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Jeanne Z. Lawrence
A comparison with be made with II. African masks, mostly from Central and East Africa, including Uganda, Central African Republic, Djibouti, Somalia, Kenya, Rwanda, Burundi and Tanzania.
Masks can be made of clay, leather, raffia, metal, leather, fur, beads, wood and various other materials. They are made for various reasons including protection, disguise from real or imaginary dangers and foes, to honor ancestors, gods, animals and spirits; or for a ceremony. Particularly in a ceremony, as soon as we put on a mask, we change into someone else, perhaps the spirit represented by the mask. To assist in successful hunting, animal masks may be worn. Masks were also worn for entertainment and storytelling, to cure the sick or to protect the wearer from diseases. Ancestors might be depicted and venerated in exchanged for safe hunting and well being. Masks were part of a full costume and used with music and dance in ritual performances. There was a symbolic and religious significance significance to these ceremonies. The creativity shown by mask creators and wearers of masks inspires student to learn about the cultures.
Attaching magical powers to masks is a perspective we can still see in modern times. Consider the movie, “THE MASK” which was rated one of the top ten movies of 1995. In this movie, the main character changes into the person he wants to be, when he finds and puts on an unusual looking mask.
We will also look at masks of today. The reasons masks are used in present times will be discussed and compared with the reasons masks were used in earlier times. Some masks of today are protective, used when playing various sports, such as hockey, baseball or scuba diving. Medical personnel, dentists, nurses and doctors usually wear a mask when doing their job. Costumes and uniforms can be considered a form of body masks, and cosmetics are a form of mask for the face.
According to C. J. Jung, the Swiss psychiatrist who founded analytical psychology, people possess three parts to their personality. There is the inner “I,” also known as the ego; a hidden persona, usually unrevealed, known as the shadow; and a mask or persona which forms the outer personality as seen by the world. A child at a beginning stage of growth develops a mask of suitable behavior as a defense mechanism. This can occur when unruly behavior results in punishment and having to have a “time out” until a child says that he or she is sorry. Although not really sorry at all, claiming to be means release from punishment. Thus that unacceptable part of a child’s personality might be masked. Jung believed that the parts of our personality that we wish to repress are in the shadow. One of the meanings of shadow, from “The Oxford English Dictionary” is a reflected image. A person may want to be considered honest and kind and thus suppress his or her dishonest and nasty side. It is said that by defining what we dislike in another person, we can see our own shadow and gain some understanding into a part of our own personality that we keep masked. Jung felt that it was necessary to confront all aspects of our own personality.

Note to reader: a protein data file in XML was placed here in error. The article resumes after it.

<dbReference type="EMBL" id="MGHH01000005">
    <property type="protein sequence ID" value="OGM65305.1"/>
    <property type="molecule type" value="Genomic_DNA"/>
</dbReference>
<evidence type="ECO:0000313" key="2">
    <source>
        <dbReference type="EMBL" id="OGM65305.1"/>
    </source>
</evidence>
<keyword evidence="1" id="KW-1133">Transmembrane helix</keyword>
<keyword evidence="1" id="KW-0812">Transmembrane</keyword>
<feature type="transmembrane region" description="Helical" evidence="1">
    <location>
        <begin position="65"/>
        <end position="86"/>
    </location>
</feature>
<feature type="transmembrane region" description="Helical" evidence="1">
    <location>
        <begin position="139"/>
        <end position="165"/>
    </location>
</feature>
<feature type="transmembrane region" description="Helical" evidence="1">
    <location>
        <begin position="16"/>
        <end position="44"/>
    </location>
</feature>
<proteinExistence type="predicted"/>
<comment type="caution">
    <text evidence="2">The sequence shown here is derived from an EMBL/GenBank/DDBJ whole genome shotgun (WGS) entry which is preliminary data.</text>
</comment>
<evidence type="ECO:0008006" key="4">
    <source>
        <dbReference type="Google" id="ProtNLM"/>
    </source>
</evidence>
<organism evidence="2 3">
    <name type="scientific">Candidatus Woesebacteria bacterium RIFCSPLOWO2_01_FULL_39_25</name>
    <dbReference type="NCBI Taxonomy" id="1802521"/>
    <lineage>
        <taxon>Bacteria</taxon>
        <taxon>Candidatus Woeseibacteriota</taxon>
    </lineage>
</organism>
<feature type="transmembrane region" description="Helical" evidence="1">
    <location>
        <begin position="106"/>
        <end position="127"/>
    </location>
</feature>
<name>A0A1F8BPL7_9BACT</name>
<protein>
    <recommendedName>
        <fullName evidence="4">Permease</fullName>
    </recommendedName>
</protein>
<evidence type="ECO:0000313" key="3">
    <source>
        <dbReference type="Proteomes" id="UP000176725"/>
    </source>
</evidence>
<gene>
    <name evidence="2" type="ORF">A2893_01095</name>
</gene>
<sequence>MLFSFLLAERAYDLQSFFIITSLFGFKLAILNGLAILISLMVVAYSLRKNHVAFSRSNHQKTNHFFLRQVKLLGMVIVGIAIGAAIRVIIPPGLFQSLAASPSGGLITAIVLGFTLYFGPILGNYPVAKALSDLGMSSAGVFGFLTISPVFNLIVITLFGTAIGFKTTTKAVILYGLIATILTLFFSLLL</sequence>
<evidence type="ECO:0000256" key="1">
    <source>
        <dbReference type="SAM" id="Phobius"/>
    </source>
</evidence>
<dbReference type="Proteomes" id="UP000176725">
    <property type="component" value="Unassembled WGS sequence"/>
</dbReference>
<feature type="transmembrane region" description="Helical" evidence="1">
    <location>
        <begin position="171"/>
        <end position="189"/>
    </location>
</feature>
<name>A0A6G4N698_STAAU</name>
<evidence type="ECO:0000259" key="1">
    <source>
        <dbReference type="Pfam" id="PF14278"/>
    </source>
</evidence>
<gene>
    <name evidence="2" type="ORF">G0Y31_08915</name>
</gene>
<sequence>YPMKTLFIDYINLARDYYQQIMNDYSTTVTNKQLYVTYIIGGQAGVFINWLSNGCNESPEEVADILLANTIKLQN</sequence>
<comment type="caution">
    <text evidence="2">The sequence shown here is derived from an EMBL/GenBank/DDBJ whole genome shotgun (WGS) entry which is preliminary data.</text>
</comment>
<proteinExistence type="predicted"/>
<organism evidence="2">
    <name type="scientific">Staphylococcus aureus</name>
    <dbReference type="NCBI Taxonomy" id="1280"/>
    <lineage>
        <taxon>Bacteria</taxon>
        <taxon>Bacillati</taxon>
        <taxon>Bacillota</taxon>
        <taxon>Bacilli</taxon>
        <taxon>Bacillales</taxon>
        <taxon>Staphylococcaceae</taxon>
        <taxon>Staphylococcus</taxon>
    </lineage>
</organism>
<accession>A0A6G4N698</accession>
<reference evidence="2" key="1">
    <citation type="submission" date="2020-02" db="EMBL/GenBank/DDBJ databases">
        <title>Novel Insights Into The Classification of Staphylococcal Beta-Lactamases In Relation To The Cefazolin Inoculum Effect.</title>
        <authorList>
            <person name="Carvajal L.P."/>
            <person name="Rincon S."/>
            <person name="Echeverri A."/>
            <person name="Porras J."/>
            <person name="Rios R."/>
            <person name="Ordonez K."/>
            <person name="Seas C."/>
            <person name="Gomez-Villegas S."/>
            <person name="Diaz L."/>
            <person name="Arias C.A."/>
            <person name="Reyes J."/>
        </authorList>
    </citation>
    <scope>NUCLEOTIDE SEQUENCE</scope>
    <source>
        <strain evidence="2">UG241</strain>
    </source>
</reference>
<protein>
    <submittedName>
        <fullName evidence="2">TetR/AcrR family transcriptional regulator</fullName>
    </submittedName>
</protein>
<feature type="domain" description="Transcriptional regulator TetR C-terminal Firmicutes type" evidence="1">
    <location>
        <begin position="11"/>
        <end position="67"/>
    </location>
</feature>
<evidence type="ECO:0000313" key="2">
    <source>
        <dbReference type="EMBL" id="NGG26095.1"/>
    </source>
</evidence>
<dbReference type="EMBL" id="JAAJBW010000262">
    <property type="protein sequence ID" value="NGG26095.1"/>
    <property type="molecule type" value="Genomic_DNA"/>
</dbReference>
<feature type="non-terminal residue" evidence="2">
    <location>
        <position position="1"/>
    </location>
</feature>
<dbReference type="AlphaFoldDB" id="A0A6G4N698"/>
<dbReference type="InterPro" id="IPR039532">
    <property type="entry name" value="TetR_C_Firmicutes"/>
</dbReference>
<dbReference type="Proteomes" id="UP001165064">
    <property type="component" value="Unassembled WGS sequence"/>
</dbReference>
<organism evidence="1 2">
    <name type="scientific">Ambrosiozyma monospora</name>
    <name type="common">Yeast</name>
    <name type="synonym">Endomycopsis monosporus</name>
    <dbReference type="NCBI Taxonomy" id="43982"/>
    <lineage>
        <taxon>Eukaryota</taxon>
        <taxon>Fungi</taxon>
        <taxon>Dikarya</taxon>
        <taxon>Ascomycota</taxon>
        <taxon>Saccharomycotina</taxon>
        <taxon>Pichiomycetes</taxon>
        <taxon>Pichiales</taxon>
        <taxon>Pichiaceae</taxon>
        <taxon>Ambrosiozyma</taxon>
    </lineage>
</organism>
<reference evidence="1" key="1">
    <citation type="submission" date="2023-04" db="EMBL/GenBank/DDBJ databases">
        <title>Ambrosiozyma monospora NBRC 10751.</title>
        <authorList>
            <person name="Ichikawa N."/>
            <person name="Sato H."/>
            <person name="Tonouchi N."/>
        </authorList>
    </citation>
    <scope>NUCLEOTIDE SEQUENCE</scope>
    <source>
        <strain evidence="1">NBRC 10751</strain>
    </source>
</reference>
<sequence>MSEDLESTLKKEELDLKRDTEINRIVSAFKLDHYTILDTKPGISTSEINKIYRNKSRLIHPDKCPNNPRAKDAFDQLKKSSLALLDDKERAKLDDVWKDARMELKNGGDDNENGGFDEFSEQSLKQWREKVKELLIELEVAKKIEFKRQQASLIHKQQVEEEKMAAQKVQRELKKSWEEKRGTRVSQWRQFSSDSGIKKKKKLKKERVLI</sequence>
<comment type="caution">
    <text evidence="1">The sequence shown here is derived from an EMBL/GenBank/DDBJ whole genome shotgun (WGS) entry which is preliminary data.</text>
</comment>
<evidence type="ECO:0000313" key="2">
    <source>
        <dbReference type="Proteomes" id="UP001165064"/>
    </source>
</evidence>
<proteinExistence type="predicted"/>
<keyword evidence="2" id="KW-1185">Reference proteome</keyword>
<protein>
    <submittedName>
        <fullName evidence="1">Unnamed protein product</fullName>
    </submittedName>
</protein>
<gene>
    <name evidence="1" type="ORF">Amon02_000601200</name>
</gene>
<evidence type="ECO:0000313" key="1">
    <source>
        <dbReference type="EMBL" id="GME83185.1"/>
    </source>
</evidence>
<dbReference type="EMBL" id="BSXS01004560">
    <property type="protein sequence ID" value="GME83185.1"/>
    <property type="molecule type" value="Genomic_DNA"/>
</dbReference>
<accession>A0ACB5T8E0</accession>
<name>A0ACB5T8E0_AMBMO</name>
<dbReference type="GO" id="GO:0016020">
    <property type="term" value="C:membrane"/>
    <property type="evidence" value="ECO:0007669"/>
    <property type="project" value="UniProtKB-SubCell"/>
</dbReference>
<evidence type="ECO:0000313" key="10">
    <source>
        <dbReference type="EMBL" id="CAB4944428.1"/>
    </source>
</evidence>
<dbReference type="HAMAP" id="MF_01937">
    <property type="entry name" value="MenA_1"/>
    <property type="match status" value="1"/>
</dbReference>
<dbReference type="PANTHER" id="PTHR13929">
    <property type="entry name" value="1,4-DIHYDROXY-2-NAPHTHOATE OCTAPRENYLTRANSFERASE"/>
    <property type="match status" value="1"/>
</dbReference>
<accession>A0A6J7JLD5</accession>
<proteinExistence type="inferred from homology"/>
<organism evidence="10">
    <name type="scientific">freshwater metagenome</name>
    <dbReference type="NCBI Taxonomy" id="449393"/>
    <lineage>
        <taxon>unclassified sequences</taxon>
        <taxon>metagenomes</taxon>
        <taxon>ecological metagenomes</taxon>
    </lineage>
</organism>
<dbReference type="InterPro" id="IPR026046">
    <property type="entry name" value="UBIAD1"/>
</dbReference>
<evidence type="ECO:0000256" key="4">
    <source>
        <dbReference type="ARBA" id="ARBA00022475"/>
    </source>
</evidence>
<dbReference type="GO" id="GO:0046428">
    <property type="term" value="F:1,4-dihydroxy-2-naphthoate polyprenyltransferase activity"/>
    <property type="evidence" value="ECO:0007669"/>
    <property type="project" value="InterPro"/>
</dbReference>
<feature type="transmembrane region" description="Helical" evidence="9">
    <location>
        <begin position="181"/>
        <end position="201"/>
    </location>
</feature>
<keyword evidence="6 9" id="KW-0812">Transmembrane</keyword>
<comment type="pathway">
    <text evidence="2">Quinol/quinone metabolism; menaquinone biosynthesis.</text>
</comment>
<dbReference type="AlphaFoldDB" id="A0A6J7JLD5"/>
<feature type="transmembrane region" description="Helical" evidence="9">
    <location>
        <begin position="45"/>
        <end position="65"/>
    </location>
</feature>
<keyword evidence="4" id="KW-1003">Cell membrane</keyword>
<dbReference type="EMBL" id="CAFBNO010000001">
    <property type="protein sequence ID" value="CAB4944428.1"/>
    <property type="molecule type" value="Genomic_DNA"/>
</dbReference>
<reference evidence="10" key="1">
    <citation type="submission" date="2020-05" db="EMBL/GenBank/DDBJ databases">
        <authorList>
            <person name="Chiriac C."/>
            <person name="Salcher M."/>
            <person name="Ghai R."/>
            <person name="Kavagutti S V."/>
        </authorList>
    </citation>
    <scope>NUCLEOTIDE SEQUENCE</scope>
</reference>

Shadows and masks are often met as themes in children’s literature as they are essential elements of personality. Some people are considered to be insincere when the mask that they wear is artificial. But in fact, we all wear a mask in public, the mask of how we want others to see and judge us. Everyone’s mask is different. One person wants to be seen as confident, another as knowledgeable, another as helpful. These are all positive masks, however our hidden persona can also be positive.
I will talk with my fourth and fifth grade classes about this fascinating subject. We all have inner selves, whether we know them or not. Do you know your inner self? Is it a happy playful self or a dark and brooding self? There will be an opportunity for all to share their thoughts.